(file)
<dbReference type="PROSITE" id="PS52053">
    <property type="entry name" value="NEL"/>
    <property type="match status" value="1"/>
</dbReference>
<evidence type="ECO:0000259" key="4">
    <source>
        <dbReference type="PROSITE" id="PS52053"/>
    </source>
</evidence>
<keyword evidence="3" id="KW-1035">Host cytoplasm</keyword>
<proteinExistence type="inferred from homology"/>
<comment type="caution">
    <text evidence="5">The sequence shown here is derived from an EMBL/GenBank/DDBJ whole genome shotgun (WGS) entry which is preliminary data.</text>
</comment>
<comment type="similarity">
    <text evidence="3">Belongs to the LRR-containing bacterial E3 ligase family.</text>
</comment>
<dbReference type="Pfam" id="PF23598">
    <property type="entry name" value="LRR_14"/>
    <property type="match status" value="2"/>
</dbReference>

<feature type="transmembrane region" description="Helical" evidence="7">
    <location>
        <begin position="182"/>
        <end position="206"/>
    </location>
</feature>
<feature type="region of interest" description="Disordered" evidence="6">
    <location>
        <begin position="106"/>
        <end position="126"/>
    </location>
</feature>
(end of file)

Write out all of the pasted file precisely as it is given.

<dbReference type="PROSITE" id="PS52053">
    <property type="entry name" value="NEL"/>
    <property type="match status" value="1"/>
</dbReference>
<evidence type="ECO:0000259" key="4">
    <source>
        <dbReference type="PROSITE" id="PS52053"/>
    </source>
</evidence>
<keyword evidence="3" id="KW-1035">Host cytoplasm</keyword>
<proteinExistence type="inferred from homology"/>
<comment type="caution">
    <text evidence="5">The sequence shown here is derived from an EMBL/GenBank/DDBJ whole genome shotgun (WGS) entry which is preliminary data.</text>
</comment>
<comment type="similarity">
    <text evidence="3">Belongs to the LRR-containing bacterial E3 ligase family.</text>
</comment>
<dbReference type="Pfam" id="PF23598">
    <property type="entry name" value="LRR_14"/>
    <property type="match status" value="2"/>
</dbReference>

<feature type="transmembrane region" description="Helical" evidence="7">
    <location>
        <begin position="182"/>
        <end position="206"/>
    </location>
</feature>
<feature type="region of interest" description="Disordered" evidence="6">
    <location>
        <begin position="106"/>
        <end position="126"/>
    </location>
</feature>